This could easily be called “Customer-Based Pricing” because that is effectively what it is. Instead of looking inwardly at your own company, or laterally towards your competitors, with value-based pricing strategy you look outward. You look for pricing information from the people who are going to make a decision depending on your price: your customers.

Three great reasons to base your pricing on customer value:

  1. Willingness to pay. This is the main reason you have to go out and ask your potential customers the value they see in your product. You need to know what customers will actually pay for your product. Competitor-based pricing does this in a roundabout way. If they are willing to pay $100 for your competitor, then they must be willing to pay $100 for your product as well. But this misses the fundamental point that your product should be different to your competitors. It should offer more value, and therefore priced differently.

  2. Build the best product. Pricing also isn’t just about the number on the page. It is about how you package and offer your selection of products and features, and to whom. This approach to pricing will help you understand what your customers truly want, and what features should be developed over time. Once you have developed your minimal viable product, your features and product updates should be driven by consumer demand.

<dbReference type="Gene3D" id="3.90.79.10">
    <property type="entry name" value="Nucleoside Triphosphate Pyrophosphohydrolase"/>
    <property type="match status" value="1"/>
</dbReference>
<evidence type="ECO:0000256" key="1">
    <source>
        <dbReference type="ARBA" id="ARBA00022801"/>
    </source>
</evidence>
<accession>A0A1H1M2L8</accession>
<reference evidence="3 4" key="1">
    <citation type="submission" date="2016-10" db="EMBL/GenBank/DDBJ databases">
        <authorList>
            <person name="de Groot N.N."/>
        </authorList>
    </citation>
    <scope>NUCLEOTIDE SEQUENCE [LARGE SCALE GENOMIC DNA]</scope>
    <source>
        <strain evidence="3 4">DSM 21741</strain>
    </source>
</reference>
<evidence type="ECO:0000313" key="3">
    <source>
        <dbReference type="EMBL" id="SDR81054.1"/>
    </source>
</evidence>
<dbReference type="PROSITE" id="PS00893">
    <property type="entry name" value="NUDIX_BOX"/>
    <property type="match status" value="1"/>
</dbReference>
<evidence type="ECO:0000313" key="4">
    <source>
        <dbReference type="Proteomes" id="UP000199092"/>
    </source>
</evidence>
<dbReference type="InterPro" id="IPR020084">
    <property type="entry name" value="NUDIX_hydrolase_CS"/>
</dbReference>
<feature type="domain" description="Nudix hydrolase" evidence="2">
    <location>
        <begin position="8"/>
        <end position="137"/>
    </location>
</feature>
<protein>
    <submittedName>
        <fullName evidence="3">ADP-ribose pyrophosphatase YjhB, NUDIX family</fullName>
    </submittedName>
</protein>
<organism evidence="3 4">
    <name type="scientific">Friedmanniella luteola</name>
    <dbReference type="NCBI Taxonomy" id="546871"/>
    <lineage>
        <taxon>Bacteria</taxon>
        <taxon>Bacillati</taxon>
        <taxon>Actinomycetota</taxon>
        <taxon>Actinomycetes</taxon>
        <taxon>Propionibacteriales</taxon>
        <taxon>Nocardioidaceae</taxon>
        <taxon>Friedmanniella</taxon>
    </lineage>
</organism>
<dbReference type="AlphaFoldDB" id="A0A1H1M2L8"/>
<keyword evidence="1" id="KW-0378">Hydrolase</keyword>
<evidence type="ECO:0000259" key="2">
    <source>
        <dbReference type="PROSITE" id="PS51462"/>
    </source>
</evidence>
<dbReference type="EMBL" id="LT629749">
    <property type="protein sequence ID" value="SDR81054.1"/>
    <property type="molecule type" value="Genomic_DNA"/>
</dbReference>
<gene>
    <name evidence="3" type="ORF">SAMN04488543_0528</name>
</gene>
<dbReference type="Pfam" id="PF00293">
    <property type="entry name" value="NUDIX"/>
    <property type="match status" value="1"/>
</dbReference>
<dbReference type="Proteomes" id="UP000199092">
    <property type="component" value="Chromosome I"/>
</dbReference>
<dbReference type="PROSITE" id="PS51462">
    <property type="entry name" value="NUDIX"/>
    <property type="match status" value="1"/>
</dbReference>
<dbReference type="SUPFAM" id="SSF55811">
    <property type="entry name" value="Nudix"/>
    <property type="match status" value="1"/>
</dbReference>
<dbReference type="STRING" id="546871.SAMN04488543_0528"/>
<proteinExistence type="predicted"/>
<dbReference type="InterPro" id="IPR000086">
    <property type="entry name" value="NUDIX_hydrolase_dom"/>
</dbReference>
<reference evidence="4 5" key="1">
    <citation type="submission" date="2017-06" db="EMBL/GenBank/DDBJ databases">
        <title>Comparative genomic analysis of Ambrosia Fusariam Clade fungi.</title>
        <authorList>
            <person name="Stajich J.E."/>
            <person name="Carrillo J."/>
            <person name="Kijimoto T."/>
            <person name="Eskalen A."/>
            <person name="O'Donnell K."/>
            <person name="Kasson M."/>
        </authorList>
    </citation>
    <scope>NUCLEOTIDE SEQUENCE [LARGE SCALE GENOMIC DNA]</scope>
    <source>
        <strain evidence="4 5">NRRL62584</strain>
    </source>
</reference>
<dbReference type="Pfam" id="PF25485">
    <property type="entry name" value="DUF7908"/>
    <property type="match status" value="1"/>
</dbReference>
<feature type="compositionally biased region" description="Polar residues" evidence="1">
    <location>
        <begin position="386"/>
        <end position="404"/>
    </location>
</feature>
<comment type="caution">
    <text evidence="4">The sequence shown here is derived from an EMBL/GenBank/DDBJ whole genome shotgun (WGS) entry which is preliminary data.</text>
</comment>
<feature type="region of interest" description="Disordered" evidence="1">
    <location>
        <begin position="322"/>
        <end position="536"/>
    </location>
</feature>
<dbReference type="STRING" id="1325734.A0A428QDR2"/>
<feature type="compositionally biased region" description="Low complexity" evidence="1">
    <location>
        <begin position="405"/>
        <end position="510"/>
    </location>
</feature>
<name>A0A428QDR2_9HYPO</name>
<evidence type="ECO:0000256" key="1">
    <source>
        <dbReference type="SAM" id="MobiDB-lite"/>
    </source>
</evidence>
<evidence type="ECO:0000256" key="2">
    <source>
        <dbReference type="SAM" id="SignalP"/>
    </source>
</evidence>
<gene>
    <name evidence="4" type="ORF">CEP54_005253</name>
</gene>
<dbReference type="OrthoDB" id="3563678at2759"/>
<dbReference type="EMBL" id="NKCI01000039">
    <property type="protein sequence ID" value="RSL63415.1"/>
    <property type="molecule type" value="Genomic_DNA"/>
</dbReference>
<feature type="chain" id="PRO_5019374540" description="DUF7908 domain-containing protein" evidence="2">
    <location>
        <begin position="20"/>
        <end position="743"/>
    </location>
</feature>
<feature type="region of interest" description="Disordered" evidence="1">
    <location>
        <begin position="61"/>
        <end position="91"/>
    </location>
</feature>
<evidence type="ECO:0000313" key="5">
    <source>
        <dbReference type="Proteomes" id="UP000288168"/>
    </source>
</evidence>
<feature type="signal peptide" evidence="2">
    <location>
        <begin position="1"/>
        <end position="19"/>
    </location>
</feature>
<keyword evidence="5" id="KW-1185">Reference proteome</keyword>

3. You get to know your customers. By placing a premium on the opinions of your customers, you are focusing on the people who will be making the buying decisions. They are the ones that will eventually be deciding whether your pricing and packaging is correct. If not, they won’t be buying.

The downside: all this takes time, and is the basis for quantifying your buyer personas. You have to be dedicated to finding out about your customers and your product to perform value-based pricing effectively. It’s also not going to be 100% reliable. With price sensitivity measurements and feature analysis you are only going to get approximations of the right pricing, packaging, and positioning for your product.

But this is still much closer to the truth than using just costs or competitors to set your price. It’s also based on your product and your value, so it gives a much more truthful representation of where your pricing should be set.

When you start using value-based pricing, amazing things can happen with your profit:
image_A990772A-AAE7-471B-882A-348779C63797.pngWith value based pricing, two things are different. Firstly, you can start at a higher price point if you have shown that there is a willingness to pay among your customers. Secondly, you can raise prices as you add more value to your product and find out more about your customers. This example has an aggressive pricing strategy, with two raises within a year. But this is entirely possible in SaaS. You should definitely be re-evaluating your pricing strategy every 6 months, and if there is room to raise prices you should.

Your customers care about value - and nothing else

Each of these pricing strategies has its place in business. If you’re running a gas station, you’re probably cost-plus pricing. If you are in the ultra-competitive retail space, pricing in line with competitors will be close to the price the market can sustain.

But in SaaS, the only viable option is value-based. Your SaaS company exists to offer value to your customers. By finding out how much they are willing to pay for your product and what features they want to see you develop, then you will be able to not only give customers what they want, but you’ll also be able to attract and retain these customers better. All while making more profit.

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SaaS Economist